In Philadelphia, a packed street turned into a terror scene.
Police say multiple shooters fired into a crowd on Saturday night, killing three and injuring 12.
"While many of us were out enjoying the beautiful day in the city, a horrendous and unthinkable act happened in a very popular local and tourist hangout," said Danielle Outlaw, Philadelphia police commissioner.
According to police, the shooting happened after a fight between at least two men. No arrests have been made.
Just a few hours later, there was another mass shooting in Chattanooga, Tennessee — this time near a downtown nightclub. Authorities there say gunshots and a fleeing car killed three and hurt 14.
Since Friday, there have been at least 13 mass shootings in cities across the U.S., leaving at least 17 people dead and dozens wounded, according to research group Gun Violence Archive, which has been tracking those numbers. They describe mass shootings as four or more people shot, excluding the shooter.
In Arizona, there were two back-to-back carnages in the Phoenix metro areas.
Early Saturday, the first one happened outside a lounge bar, killing two and wounding two. Then 24 hours later, a strip mall party altercation turned into a rampage, leaving a 14-year-old girl dead and eight others wounded.
The mass shootings didn't stop there. More children were hurt at graduation parties in South Carolina and Virginia.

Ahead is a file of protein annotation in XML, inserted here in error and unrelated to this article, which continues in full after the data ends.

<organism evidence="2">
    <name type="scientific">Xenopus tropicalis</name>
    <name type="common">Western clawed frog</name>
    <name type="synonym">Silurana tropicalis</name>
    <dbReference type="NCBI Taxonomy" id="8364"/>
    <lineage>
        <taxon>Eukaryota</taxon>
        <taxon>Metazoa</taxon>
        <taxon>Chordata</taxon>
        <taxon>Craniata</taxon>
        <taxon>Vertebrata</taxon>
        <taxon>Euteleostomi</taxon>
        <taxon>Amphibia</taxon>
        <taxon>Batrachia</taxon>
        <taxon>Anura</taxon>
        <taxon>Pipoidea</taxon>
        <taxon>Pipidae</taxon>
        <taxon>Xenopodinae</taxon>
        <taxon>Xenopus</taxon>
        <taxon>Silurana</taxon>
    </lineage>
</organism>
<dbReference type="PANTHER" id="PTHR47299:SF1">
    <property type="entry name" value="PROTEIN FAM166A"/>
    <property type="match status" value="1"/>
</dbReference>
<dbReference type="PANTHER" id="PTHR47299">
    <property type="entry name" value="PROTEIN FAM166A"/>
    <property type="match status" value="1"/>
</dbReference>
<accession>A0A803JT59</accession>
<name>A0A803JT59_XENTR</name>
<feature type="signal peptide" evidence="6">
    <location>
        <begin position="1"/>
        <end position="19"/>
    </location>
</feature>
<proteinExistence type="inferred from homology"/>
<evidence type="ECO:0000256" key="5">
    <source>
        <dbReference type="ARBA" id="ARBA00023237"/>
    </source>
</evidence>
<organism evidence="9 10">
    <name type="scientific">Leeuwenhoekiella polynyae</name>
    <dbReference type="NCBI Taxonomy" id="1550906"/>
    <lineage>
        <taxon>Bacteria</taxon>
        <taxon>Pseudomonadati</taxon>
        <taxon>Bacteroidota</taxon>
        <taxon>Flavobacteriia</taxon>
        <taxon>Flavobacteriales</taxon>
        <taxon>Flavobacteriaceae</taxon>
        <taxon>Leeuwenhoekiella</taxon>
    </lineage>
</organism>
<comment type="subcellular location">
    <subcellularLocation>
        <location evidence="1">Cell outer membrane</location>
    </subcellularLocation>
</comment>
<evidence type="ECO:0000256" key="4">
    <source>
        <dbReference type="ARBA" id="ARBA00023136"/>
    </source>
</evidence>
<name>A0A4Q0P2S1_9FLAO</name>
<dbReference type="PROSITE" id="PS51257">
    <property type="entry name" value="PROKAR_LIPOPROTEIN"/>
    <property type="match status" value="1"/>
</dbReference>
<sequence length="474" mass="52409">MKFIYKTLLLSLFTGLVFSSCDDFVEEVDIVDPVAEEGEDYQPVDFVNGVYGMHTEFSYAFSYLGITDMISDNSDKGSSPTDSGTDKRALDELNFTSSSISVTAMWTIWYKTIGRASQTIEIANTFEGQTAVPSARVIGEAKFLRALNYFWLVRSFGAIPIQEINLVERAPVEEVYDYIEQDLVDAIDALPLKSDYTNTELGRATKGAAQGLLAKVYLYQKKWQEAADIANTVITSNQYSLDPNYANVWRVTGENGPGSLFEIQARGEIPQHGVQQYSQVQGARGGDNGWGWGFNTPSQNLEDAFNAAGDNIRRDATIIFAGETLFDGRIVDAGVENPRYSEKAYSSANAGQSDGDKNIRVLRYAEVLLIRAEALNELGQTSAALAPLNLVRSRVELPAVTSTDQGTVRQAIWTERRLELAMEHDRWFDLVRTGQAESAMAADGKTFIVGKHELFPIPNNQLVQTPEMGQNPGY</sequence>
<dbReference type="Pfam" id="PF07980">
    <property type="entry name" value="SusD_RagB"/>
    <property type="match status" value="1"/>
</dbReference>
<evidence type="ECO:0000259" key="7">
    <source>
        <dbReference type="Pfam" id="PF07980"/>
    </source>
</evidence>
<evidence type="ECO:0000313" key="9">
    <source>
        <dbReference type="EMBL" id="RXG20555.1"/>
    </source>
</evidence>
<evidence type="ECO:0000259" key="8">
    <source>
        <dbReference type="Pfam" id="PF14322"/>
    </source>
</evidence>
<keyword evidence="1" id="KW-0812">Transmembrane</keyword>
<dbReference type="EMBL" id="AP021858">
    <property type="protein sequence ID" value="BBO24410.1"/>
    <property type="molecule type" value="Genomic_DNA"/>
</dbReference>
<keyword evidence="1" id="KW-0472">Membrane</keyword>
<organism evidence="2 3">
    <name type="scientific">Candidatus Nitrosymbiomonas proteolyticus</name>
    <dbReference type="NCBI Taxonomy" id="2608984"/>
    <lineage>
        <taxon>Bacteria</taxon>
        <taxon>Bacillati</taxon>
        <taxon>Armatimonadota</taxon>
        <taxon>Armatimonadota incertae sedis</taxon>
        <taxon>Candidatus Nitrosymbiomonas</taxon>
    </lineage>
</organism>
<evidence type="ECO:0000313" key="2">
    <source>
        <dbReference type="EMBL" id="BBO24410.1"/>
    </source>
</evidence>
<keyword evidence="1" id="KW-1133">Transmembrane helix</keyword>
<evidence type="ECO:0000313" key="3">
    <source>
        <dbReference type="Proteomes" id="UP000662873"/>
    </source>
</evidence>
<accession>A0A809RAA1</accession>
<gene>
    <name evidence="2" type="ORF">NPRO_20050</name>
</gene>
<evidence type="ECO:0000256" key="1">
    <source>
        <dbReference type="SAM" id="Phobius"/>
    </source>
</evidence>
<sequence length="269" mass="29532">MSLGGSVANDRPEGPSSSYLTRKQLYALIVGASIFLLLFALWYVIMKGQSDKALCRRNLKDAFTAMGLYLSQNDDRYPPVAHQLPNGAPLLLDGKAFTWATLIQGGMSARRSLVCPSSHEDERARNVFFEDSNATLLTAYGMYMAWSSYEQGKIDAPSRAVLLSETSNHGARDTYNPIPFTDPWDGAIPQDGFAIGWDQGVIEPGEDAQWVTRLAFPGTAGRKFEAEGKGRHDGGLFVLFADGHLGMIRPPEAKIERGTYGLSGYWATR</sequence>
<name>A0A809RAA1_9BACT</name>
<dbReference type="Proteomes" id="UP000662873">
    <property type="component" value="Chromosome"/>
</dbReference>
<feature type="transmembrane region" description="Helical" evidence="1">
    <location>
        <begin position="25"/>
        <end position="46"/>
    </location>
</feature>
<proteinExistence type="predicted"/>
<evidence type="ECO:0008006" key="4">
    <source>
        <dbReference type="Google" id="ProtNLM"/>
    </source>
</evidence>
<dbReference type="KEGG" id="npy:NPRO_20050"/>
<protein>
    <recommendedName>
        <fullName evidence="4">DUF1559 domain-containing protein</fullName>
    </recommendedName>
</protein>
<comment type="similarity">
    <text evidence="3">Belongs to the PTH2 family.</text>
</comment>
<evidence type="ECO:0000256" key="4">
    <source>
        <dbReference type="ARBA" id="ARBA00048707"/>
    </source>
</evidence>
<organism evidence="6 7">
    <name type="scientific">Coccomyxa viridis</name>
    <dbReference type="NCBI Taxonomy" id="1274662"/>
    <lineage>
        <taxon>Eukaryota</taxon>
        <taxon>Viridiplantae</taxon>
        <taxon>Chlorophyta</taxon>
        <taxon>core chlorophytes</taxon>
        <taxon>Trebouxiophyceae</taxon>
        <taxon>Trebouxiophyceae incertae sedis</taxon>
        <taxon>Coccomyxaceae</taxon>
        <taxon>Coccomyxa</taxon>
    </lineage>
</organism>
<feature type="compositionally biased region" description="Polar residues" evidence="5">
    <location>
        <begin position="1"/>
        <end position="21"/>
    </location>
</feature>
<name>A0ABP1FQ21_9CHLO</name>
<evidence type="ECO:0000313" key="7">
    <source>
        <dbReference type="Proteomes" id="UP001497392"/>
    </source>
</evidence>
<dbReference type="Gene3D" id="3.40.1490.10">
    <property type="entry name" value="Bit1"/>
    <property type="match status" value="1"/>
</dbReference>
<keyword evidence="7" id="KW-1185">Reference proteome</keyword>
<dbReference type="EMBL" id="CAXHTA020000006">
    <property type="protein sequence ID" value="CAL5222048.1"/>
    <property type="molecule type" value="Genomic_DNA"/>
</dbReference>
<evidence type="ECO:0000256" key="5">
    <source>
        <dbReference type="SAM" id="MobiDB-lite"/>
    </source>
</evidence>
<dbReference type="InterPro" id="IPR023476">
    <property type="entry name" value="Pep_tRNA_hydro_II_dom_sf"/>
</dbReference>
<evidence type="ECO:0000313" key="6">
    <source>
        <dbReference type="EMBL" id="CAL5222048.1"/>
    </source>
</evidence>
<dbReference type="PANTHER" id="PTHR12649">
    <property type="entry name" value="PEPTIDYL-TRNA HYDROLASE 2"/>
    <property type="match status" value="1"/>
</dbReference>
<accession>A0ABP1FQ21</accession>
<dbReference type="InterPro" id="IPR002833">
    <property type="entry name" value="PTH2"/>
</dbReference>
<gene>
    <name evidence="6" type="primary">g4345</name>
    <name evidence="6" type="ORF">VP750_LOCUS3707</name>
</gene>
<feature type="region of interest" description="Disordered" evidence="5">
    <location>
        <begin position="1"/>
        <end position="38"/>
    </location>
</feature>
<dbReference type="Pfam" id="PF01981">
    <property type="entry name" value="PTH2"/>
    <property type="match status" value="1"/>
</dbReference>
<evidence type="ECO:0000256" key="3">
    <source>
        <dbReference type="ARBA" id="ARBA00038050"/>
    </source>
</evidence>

"We had two fights between females... and then shortly after that is when the shots fired call came in," said Major Brad Badgerow, with the Chesterfield County Police Department in Virginia.
Gun violence in the U.S. typically surges as the summer nears, but in the wake of massacres in Uvalde, Texas; Buffalo, New York; and Tulsa, Oklahoma, city leaders nationwide say federal action is needed now.
"It's going to be a long summer, and we have got to get out in front of it and put a stop to it," said Chattanooga, Tennessee, Mayor Tim Kelly.
The 13 weekend incidents mentioned here are those considered mass shootings — when at least four people are shot in a single event. But counting all incidents where one person or more was hurt, the Gun Violence Archive tracked nearly 300 shootings nationwide in just one weekend.
In Chicago, 33 people were shot and six of them killed, yet because of how frequently this happens, it wasn't front-page news there.